Revealed – 11,000 homes yet to be built in two districts despite having planning permission

Nearly 11,000 homes with planning permissions have yet to be built across Babergh and Mid Suffolk. P

Nearly 11,000 homes with planning permissions have yet to be built across Babergh and Mid Suffolk. Picture: ARCHANT - Credit: Archant

Nearly 11,000 homes which have planning permission in two Suffolk districts have yet to be built, it has emerged.

Councillor Andrew Stringer said the problem was not being taken seriously. Picture: SARAH LUCY BROWN

Councillor Andrew Stringer said the problem was not being taken seriously. Picture: SARAH LUCY BROWN - Credit: Archant

Data published for Babergh and Mid Suffolk district councils' meetings last week revealed there were 77 stalled sites in Mid Suffolk totalling 6,224 homes, while 4,703 homes had yet to be built in Babergh across 59 stalled sites.

It has meant the two councils have had to agree a housing delivery action plan to help kick-start stalled sites, and prevent other developments approved in future from resulting in similar delays.

Conservative councillor David Burn, Mid Suffolk's planning cabinet member, said: "Stalled sites are a problem - we do what we can to chivvy developers along but it doesn't often have satisfactory results.

"It's the developers that hold the whip hand in the end.

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"The government is aware of the problem and there are some planning innovations coming up within the next year or two that might help to address this.

"[The action plan] has got 23 points of action we think we can take and those 23 points will hopefully give us the chance of unstalling those sites."

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Stalled sites are those which have planning permission, but have been delayed from work commencing.

In some cases they may only have outline permission - which agrees to the principal of building - but the details do not come forward, while some have planning permission which is close to elapsing.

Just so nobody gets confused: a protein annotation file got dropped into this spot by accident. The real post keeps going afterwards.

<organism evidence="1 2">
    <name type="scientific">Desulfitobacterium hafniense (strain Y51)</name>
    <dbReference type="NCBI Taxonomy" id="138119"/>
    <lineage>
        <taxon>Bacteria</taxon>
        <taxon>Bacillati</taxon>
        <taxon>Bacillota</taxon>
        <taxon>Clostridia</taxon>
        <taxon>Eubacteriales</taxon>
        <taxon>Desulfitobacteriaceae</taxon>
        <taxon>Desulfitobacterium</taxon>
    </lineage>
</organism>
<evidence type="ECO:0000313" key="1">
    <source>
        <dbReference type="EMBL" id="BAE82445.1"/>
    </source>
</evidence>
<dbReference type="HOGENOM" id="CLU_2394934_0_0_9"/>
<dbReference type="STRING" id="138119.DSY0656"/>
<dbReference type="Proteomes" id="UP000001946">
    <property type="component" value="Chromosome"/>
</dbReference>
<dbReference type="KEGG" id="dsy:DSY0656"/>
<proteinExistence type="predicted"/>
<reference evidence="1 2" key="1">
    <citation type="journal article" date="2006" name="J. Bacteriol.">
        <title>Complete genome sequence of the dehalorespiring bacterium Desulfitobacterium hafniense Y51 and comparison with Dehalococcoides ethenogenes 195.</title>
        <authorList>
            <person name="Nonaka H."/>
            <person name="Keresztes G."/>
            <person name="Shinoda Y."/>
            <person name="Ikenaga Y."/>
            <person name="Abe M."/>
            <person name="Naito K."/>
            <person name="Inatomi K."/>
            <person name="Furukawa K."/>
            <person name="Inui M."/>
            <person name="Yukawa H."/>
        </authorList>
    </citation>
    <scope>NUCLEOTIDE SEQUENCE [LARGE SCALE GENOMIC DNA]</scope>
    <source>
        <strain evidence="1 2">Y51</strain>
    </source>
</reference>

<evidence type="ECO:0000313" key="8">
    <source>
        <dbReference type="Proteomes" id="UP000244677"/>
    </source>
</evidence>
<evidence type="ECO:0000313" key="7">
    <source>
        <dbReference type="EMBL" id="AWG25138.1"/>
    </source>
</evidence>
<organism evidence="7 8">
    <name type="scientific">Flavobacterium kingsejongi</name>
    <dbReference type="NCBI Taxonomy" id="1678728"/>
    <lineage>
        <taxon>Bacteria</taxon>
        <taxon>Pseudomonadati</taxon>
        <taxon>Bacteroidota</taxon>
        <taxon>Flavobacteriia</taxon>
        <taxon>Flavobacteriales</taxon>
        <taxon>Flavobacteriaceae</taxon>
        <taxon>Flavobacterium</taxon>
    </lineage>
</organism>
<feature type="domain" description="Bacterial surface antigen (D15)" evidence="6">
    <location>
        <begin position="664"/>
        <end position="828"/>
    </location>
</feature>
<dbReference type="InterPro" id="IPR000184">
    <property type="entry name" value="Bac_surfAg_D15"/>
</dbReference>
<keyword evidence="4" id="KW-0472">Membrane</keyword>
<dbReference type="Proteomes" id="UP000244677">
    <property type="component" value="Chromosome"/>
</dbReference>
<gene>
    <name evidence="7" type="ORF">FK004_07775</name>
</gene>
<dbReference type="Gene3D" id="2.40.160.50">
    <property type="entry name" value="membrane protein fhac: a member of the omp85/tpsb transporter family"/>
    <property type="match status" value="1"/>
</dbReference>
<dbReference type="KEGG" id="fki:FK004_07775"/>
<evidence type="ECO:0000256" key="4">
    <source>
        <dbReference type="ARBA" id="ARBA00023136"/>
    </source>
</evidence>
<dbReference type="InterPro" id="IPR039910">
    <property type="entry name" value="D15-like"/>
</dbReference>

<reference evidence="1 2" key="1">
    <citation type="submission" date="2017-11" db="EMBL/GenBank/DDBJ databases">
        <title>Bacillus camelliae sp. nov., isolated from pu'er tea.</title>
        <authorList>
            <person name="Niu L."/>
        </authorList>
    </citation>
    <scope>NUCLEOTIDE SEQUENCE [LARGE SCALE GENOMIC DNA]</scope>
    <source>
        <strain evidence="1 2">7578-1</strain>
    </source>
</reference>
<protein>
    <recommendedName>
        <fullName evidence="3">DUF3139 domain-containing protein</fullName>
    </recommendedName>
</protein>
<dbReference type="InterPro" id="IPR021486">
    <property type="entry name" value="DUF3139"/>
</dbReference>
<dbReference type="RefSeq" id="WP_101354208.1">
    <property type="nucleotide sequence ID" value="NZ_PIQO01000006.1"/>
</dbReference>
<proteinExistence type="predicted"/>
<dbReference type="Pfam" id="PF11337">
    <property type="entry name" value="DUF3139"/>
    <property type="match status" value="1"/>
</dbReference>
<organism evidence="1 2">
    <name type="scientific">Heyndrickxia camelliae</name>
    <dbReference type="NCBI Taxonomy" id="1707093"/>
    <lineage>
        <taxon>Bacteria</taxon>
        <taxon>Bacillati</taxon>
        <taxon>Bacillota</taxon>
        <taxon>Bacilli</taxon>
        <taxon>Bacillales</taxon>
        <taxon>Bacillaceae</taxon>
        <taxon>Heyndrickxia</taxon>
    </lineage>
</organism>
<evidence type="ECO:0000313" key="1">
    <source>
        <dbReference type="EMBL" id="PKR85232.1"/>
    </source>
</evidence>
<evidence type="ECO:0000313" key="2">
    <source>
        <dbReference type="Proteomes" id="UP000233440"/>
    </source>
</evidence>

A host of reasons can be behind the delays, such as archaeology finds, developers sitting on sites in order to wait for them to become more profitable, or delays in agreeing contributions and legal agreements for local infrastructure.

The action plan has 23 points to help tackle the issue, which includes finalising the local plan, engaging with developers earlier to tackle problems sooner, and quicker sign off on legal agreements and contributions.

The joint local plan which has gone out for public consultation identified a need for 17,568 new homes across the two districts by 2036, meaning the stalled sites represent more than 62% of the districts' housing requirement.

But Mid Suffolk's opposition Green group has said the issue hasn't been taken seriously.

Councillor Andrew Stringer said: "We have called for an officer to be part of the council to drill down into this and make sure when houses are approved they get delivered.

"There is a huge amount of work to be done in that plan and I think we should be further down the line.

"We need to have really accurate knowledge about what developers are doing and where the market is, it needs open and frank conversations.

"We also want to see the district play a bigger role in building a lot more homes. Unless they are going to be building a couple of homes a week they are not taking it seriously."

Independent councillor Clive Arthey, Babergh's planning cabinet member, said: "Each site is unique in terms of what may enable it to move forward more quickly and officers are working with either landowners, promoters or housebuilders to understand what can unlock a site to allow development to happen more quickly.

"We have purchased affordable houses on some sites which has enabled the market element to move on more quickly, and we are also bringing forward development through our own growth companies.

"Development of Angel Court in Hadleigh will be an example of this and we anticipate developing at least 200 houses through our own companies over the next three years.

"The housing delivery action plan helps provide a framework for us to put more focus on delivery, but there are also other factors that affect the market like interest rates on borrowing, both for developers themselves and for individuals seeking mortgages.

"These factors will have an impact on the speed at which some developments will be built out."

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